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My stepmother had cancer, she passed last week. We had less than a year from the time of her diagnosis to the time of her death.

I'm glad she shared it with us. I honestly didn't really act much differently, I don't think any of us did. We acted differently in that we supported her during treatments and helped her get around when she needed it, but I feel it brought us closer as a family. Yes, we were afraid. I'm still sad about it and will probably be forever. However, I think her being honest with us about her illness took away the taboo of death. Her 14 and 17 year old lost their mother, however they realized that death isn't always something to fear, and that their mother respected them to give them the truth.

I'm not saying everyone is in such a good position. I feel extremely content with the way my stepmothers last months were spent. She was surrounded by so much support and love. She lived a fuller life than most could ever dream of, at the ripe age of 47. If she had kept it a secret, I honestly don't think I would have ever realized how precious life was, how worth living it is, and how much joy there is in the world.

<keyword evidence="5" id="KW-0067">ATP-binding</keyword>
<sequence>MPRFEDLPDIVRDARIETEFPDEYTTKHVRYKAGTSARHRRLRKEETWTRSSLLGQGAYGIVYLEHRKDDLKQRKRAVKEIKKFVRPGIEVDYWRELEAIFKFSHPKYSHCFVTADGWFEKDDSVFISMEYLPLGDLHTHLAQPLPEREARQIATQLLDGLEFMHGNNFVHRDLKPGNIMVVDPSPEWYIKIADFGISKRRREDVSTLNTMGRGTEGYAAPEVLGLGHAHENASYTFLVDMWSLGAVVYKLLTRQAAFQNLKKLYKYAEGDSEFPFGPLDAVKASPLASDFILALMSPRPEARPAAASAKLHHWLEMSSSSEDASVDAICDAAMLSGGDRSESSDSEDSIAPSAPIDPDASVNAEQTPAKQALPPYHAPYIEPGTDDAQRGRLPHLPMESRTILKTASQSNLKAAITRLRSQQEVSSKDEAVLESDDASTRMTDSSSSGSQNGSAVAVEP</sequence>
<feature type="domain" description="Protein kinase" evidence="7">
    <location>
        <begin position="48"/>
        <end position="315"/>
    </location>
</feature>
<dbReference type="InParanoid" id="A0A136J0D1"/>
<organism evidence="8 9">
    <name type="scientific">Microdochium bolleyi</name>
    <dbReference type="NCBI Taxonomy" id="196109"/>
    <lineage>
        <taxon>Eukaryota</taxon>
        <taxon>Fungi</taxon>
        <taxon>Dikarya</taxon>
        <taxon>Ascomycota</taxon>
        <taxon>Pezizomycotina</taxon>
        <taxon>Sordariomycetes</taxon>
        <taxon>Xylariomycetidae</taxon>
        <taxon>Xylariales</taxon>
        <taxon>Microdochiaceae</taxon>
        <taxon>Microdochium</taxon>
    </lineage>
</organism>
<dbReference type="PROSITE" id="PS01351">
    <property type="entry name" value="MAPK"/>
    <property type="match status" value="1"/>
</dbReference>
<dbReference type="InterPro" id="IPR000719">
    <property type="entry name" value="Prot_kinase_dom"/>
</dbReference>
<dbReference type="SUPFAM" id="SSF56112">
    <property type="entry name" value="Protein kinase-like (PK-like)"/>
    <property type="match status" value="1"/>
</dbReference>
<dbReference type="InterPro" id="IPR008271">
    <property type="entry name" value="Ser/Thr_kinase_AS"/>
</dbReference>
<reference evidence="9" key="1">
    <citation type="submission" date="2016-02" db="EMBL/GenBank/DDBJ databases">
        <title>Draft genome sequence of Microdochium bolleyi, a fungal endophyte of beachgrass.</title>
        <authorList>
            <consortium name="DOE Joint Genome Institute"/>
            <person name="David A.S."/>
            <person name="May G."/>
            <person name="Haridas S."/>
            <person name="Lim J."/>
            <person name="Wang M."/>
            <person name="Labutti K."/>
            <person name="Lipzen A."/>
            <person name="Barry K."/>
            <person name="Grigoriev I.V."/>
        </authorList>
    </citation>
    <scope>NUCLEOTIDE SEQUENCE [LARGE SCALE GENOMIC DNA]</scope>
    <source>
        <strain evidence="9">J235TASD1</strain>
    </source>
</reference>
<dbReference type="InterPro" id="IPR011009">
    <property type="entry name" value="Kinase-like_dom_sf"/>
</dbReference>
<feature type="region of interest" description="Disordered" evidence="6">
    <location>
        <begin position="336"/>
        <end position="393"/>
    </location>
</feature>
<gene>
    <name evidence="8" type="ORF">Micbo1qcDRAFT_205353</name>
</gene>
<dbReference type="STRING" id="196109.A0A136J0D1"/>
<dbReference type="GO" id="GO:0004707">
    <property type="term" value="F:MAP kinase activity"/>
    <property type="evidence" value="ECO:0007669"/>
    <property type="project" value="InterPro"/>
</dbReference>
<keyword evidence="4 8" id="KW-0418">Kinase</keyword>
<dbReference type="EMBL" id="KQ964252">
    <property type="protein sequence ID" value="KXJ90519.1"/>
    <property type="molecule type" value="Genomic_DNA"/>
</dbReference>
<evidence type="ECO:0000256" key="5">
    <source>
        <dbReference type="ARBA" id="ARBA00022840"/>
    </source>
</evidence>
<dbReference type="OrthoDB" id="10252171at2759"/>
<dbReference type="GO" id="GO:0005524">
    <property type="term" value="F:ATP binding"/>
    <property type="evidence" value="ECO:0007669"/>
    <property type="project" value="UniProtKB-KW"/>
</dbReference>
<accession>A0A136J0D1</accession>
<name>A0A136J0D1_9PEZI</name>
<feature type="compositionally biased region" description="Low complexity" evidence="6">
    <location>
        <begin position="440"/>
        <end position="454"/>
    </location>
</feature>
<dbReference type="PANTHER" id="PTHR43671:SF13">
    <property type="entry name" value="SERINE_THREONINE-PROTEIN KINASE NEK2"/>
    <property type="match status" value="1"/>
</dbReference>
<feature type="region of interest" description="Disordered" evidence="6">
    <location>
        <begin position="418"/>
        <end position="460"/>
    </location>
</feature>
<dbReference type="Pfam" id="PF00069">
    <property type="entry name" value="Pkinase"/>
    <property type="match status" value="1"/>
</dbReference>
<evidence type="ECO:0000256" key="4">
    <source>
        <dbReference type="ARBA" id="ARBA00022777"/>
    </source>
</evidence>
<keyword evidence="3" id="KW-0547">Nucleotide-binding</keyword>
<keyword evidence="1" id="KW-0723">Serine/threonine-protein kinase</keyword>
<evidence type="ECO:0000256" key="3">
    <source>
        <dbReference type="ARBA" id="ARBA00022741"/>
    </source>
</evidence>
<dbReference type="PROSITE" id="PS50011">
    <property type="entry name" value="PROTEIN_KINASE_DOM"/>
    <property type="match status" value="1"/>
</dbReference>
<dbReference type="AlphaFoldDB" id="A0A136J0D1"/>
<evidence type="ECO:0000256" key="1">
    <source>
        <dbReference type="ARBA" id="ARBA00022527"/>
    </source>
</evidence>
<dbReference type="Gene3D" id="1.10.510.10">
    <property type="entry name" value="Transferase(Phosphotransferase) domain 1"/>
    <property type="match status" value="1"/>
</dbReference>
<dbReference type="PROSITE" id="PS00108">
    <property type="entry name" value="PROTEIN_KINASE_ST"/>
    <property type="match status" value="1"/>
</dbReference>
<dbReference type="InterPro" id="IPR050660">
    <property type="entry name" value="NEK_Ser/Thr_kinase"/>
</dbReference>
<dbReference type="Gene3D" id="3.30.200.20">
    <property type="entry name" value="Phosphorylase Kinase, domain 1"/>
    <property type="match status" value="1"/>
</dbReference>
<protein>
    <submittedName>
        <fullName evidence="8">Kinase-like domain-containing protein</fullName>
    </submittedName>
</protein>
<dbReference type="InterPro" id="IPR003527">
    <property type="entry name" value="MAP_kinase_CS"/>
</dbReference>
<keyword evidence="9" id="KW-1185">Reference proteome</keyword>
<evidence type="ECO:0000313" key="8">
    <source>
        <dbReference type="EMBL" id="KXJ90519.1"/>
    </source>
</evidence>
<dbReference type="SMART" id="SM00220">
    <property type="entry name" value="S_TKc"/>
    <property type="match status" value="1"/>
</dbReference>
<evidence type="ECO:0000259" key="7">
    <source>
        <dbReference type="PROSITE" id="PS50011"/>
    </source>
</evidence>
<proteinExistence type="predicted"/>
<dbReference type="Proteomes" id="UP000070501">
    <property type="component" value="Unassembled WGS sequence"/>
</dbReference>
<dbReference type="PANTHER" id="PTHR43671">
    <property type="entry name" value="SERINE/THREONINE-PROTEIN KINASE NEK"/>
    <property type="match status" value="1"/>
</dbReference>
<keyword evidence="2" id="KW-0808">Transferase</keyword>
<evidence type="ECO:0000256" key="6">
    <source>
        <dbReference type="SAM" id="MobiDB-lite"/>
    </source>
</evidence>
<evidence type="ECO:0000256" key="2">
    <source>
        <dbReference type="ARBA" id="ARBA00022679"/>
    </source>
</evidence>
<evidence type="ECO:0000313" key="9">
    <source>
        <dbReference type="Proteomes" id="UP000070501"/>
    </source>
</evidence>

I'm no longer afraid of death because of the situation. It's an unfortunate event, but we pulled together as a family and are better for it. I think the reason so many people keep it a secret is because death is so taboo and seen as such an awful thing. It's awful when young people die, no doubt, but death needs to be seen more now as a part of life, and a life is something to be celebrated.

Yes, I would share. If my family "showed pity" they probably don't understand me anyways, and I'd honestly shut them out regardless. I never showed my stepmother pity, only admiration for her bravery, kindness, and love.
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Old 09-15-2012, 12:26 AM